Apparently today was the day she wanted to cold hard truth and as I got her consent and verified she really did want to know, I told her. I didn't want to deny her the truth when she said she wanted it and I was unwilling to lie to her. That was always the distinction for me, that I could encourage a fantasy for fun, but that when my kids asked me point blank and it was evident they really wanted the truth for themselves, I would not deny them that. At this point, we were in the car drop off line and the tears started to roll. It was not ideal, to say the least. So we decided to drop Penny off on time and I would bring Macy back to school afterwards so she would be late. That decision afforded us 30 more minutes to process, discuss and get her head and heart in a place where she could go have a good day at school. She's been reading a 150 book series on fairies and for some reason, I thought she already knew that fairies weren't real. Apparently not. So not only did she find out that it was her mother sneaking in her room with glittery money, but she also found out that all the woodland creatures she's fallen in love with through the joy of reading are also not real. Shit. So I stepped in a bit of a landmine there. I felt really bad about that. She was crushed about the Tooth Fairy because that was the only fairy that she knew personally. How sweet is that?
And so we began a conversation about how technically, I can't definitively say fairies aren't real just because no one has ever seen them, how I'd never lived in the forest, and that maybe humans are shielded from that reality. I was totally on board for that. So she decided she still wanted to believe in the existence of fairies. Cool. She got to keep that one. The other massive fuck-up was that she then came to the question of the Easter Bunny and Santa and while I thought I'd gotten her consent to answer that question honestly, apparently her asking twice was still her version of musing and I answered it when she wasn't ready. Damn. So then we unpacked that and we discussed my experience at her age with finding out. She became angry with me and I told her that was okay. I was willing to be the problem in her process. We talked about her feelings of sadness and her shock that we had all done these things under the guise of it being Santa. She wondered if Santa was in fact real and we were just getting in his way. Maybe. We talked about the inspiration for Santa and that Saint Nick himself was a real person and that what he represents (generosity of spirit, kindness) was still very much real in how we celebrate Christmas. We talked about the magic of childhood and how Dad and I believe in the value of infusing magic into her experience and all the beautiful memories she has of that time of belief (hello church baggage!) And we talked about how she could still choose to believe, pretend to believe, participate, not participate, join us in our role with her sister or any combination of these things. That was her decision and she gets to decide what to do with her new information. We talked about the value of hard conversations and our willingness to pull back that fantasy veil as she gave us her consent to do so. That we believe in sitting in those painful realities and that not every family does that. That's why we talk about sex and changing bodies and death and belief and loss of belief openly. We talked about there being space for her anger and grief. We talked about growing up and the process of lifting veils and how the world becomes bigger and smaller, more real and less fantastic. We talked about her choices and her ability to guard her beliefs as she sees fit. We talked about being stewards of other children and not intercepting their process by shouting these new truths from the rooftops. She talked about her desire to be the one to tell her sister when the time came because "sisters give the best snuggles." And by the time we pulled back into her school parking lot, the tears had dried and she hopped out.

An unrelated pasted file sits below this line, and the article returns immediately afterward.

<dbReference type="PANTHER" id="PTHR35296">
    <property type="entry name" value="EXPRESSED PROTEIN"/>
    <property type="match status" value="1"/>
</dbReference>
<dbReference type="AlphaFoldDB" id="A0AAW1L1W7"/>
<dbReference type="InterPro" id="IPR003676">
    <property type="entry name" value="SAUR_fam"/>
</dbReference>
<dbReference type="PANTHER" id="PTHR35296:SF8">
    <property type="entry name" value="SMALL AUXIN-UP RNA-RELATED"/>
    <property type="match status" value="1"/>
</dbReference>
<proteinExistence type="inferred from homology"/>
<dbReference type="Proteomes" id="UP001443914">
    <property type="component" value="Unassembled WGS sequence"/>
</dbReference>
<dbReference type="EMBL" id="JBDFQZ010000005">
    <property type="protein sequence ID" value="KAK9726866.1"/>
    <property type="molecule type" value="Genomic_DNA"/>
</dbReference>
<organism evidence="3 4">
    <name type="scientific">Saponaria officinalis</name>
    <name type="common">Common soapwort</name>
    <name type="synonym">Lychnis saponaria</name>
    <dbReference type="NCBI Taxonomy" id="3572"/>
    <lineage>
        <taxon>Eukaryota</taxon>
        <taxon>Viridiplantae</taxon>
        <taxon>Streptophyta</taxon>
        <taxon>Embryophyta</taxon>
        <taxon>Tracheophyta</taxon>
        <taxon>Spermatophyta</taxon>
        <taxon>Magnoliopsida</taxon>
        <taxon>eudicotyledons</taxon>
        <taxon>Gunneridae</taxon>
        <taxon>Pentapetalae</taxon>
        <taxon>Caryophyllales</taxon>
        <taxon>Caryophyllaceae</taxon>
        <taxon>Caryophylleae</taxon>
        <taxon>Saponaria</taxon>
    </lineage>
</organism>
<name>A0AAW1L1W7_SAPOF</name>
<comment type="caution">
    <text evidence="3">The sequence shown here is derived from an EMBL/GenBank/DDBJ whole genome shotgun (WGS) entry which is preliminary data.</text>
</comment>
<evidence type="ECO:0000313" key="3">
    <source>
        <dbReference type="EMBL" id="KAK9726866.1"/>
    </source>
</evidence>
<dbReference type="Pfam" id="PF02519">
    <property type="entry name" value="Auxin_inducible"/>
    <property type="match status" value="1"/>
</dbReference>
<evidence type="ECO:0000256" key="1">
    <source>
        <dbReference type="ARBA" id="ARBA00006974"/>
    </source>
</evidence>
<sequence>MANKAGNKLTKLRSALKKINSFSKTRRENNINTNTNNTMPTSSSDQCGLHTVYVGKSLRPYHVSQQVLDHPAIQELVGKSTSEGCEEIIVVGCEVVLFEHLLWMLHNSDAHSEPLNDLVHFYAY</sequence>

And that's when mommy called daddy and felt a little teary and decided to write it all out.